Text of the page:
The province announced Monday that effective immediately, people in that age group can book appointments at community clinics and participating pharmacy and primary care clinics that offer the Pfizer or Moderna vaccines.

According to the province, there are about 62,000 eligible Nova Scotians in the 30-34 age group. 

Chief Medical Officer of Health, Dr. Robert Strang said Monday vaccinations should be open for everyone 12 and over by next week. 

N.S. Health says appointments for COVID-19 vaccines in community clinics and participating pharmacies will be released on a continuous basis as vaccine supply is confirmed.

The province is encouraging all Nova Scotians to get vaccinated against COVID-19 as soon as they are eligible.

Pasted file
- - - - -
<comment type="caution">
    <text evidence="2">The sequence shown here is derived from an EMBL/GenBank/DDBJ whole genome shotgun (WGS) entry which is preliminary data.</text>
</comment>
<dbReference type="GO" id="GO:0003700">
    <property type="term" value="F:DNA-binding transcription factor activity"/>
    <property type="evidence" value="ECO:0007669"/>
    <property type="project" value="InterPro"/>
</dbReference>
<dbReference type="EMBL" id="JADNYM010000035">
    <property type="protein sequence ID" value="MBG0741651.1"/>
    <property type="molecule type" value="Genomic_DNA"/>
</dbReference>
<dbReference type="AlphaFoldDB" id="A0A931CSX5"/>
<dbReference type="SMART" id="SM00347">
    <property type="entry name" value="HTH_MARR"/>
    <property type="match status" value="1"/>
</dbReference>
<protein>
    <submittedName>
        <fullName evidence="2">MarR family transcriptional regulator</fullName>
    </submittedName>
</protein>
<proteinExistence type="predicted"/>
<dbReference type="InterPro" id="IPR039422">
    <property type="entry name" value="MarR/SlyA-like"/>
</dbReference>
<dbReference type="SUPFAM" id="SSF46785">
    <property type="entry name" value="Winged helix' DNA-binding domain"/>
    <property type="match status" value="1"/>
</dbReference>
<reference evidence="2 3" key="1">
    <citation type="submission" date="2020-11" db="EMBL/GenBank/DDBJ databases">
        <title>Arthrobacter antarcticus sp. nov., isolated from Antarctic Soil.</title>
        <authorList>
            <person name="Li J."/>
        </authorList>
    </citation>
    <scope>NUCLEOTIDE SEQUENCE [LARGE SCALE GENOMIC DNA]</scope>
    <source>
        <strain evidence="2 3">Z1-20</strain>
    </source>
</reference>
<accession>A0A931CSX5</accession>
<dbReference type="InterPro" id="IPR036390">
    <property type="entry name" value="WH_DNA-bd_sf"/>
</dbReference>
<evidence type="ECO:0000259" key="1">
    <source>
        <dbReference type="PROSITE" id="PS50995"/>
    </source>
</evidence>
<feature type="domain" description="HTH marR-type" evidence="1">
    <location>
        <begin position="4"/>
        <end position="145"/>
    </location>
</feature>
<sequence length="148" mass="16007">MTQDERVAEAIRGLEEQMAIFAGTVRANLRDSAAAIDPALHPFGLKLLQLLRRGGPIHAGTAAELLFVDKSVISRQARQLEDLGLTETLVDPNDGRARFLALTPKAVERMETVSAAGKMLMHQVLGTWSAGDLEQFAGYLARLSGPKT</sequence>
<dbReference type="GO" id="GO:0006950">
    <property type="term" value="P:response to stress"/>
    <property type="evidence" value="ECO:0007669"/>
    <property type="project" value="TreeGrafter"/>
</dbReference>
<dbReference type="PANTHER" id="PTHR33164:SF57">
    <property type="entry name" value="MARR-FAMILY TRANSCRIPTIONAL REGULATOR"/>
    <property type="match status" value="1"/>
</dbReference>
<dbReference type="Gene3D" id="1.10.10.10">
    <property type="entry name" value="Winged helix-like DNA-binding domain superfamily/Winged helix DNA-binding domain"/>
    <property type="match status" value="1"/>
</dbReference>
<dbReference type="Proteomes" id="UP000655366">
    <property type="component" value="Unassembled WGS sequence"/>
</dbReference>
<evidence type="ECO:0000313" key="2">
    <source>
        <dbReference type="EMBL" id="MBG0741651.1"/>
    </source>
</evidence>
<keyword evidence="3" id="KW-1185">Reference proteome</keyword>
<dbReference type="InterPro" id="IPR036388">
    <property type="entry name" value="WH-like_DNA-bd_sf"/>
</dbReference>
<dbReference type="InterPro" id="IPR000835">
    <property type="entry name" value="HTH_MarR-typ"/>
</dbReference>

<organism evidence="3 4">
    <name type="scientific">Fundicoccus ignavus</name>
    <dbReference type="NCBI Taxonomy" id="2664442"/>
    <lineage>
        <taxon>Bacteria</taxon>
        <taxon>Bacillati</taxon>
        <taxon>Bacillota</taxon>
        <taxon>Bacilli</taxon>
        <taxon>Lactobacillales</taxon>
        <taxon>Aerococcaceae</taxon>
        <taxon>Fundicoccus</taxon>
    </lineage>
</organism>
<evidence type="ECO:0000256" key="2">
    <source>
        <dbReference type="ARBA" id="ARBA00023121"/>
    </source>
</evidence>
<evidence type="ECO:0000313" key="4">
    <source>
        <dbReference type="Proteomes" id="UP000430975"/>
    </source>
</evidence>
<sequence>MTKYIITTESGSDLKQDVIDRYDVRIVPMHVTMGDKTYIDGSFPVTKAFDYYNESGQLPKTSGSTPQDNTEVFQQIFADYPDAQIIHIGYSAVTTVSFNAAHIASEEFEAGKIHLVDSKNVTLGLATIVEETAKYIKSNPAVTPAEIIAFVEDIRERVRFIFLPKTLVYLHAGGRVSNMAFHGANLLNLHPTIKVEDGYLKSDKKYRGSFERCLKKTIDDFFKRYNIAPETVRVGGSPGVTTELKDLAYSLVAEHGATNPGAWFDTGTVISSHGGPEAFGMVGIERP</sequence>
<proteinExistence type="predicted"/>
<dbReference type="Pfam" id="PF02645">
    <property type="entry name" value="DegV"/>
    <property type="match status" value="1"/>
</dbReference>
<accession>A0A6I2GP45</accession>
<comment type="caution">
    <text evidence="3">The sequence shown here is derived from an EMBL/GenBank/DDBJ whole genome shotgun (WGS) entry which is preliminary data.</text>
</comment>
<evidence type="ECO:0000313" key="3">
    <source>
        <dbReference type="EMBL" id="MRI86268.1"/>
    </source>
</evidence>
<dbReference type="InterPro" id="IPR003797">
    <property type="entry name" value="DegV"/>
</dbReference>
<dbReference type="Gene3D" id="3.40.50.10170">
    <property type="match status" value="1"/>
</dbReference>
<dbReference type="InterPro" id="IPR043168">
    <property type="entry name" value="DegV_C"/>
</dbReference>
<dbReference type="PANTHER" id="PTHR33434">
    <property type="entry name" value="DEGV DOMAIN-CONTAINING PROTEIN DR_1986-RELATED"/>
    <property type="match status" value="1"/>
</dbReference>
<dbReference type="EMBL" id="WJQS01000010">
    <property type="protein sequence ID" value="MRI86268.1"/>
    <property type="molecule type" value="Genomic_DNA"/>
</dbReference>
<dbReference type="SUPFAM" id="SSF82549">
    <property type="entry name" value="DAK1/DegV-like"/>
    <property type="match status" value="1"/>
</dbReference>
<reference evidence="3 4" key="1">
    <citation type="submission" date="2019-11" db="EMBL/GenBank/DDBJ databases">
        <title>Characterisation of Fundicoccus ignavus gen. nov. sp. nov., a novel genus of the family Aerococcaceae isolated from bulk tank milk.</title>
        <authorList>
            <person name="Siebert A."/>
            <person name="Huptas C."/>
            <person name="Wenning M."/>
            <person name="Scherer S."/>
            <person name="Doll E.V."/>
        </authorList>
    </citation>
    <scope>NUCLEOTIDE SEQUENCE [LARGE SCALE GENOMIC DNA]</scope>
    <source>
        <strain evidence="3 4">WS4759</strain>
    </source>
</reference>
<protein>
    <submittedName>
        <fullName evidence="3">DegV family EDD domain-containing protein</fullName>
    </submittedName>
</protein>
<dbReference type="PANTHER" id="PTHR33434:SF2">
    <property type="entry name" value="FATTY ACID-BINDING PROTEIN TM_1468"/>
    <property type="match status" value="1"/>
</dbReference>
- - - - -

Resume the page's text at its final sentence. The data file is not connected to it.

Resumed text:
COVID-19 vaccination appointments can be made online or by phone at 1-833-797-7772. Appointments cannot be booked directly through a community clinic, pharmacy or physician. Walk-ins will be turned away.

Nova Scotia's COVID-19 online dashboard provides an update on the amount of vaccines that have been administered to date.

As of Monday, 430,856 doses of COVID-19 vaccine have been administered. Of those, 39,235 are Nova Scotians who have received their second dose.

As of Tuesday, Nova Scotia has received a total of 466,900 doses of COVID-19 vaccine since Dec. 15.


Public health is strongly encouraging Nova Scotians to seek asymptomatic COVID-19 testing, particularly if they have had several social interactions, even with their own social circle.